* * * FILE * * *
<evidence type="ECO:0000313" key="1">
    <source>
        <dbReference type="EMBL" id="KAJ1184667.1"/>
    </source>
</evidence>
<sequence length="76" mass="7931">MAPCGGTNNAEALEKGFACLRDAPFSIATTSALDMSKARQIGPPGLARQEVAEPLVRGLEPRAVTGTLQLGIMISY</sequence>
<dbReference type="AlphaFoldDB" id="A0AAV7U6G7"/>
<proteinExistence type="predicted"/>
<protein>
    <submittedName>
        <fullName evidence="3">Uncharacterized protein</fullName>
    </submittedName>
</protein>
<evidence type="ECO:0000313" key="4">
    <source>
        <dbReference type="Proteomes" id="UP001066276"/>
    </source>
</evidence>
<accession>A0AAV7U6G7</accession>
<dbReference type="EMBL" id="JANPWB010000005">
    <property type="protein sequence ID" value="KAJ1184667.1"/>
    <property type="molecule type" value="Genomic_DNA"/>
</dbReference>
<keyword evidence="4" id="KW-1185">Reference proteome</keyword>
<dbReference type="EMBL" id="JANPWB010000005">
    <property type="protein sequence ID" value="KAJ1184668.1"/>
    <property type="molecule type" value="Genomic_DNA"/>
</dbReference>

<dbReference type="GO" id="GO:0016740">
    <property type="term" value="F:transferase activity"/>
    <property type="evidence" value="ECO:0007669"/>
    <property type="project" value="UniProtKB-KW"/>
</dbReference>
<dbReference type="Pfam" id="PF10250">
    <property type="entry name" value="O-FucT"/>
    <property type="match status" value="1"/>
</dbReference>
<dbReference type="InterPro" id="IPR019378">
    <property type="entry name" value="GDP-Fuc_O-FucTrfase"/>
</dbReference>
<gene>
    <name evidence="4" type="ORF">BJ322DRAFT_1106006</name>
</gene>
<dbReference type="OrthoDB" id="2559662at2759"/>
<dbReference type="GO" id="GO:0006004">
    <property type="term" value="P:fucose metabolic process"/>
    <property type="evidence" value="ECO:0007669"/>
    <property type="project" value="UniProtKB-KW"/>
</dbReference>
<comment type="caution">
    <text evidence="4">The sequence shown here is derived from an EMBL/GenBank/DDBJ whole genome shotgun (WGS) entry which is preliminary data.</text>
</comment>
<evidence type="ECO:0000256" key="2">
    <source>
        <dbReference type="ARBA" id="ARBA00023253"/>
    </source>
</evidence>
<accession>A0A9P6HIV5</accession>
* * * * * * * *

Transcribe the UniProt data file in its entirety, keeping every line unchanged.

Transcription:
<evidence type="ECO:0000313" key="1">
    <source>
        <dbReference type="EMBL" id="KAJ1184667.1"/>
    </source>
</evidence>
<sequence length="76" mass="7931">MAPCGGTNNAEALEKGFACLRDAPFSIATTSALDMSKARQIGPPGLARQEVAEPLVRGLEPRAVTGTLQLGIMISY</sequence>
<dbReference type="AlphaFoldDB" id="A0AAV7U6G7"/>
<proteinExistence type="predicted"/>
<protein>
    <submittedName>
        <fullName evidence="3">Uncharacterized protein</fullName>
    </submittedName>
</protein>
<evidence type="ECO:0000313" key="4">
    <source>
        <dbReference type="Proteomes" id="UP001066276"/>
    </source>
</evidence>
<accession>A0AAV7U6G7</accession>
<dbReference type="EMBL" id="JANPWB010000005">
    <property type="protein sequence ID" value="KAJ1184667.1"/>
    <property type="molecule type" value="Genomic_DNA"/>
</dbReference>
<keyword evidence="4" id="KW-1185">Reference proteome</keyword>
<dbReference type="EMBL" id="JANPWB010000005">
    <property type="protein sequence ID" value="KAJ1184668.1"/>
    <property type="molecule type" value="Genomic_DNA"/>
</dbReference>

<dbReference type="GO" id="GO:0016740">
    <property type="term" value="F:transferase activity"/>
    <property type="evidence" value="ECO:0007669"/>
    <property type="project" value="UniProtKB-KW"/>
</dbReference>
<dbReference type="Pfam" id="PF10250">
    <property type="entry name" value="O-FucT"/>
    <property type="match status" value="1"/>
</dbReference>
<dbReference type="InterPro" id="IPR019378">
    <property type="entry name" value="GDP-Fuc_O-FucTrfase"/>
</dbReference>
<gene>
    <name evidence="4" type="ORF">BJ322DRAFT_1106006</name>
</gene>
<dbReference type="OrthoDB" id="2559662at2759"/>
<dbReference type="GO" id="GO:0006004">
    <property type="term" value="P:fucose metabolic process"/>
    <property type="evidence" value="ECO:0007669"/>
    <property type="project" value="UniProtKB-KW"/>
</dbReference>
<comment type="caution">
    <text evidence="4">The sequence shown here is derived from an EMBL/GenBank/DDBJ whole genome shotgun (WGS) entry which is preliminary data.</text>
</comment>
<evidence type="ECO:0000256" key="2">
    <source>
        <dbReference type="ARBA" id="ARBA00023253"/>
    </source>
</evidence>
<accession>A0A9P6HIV5</accession>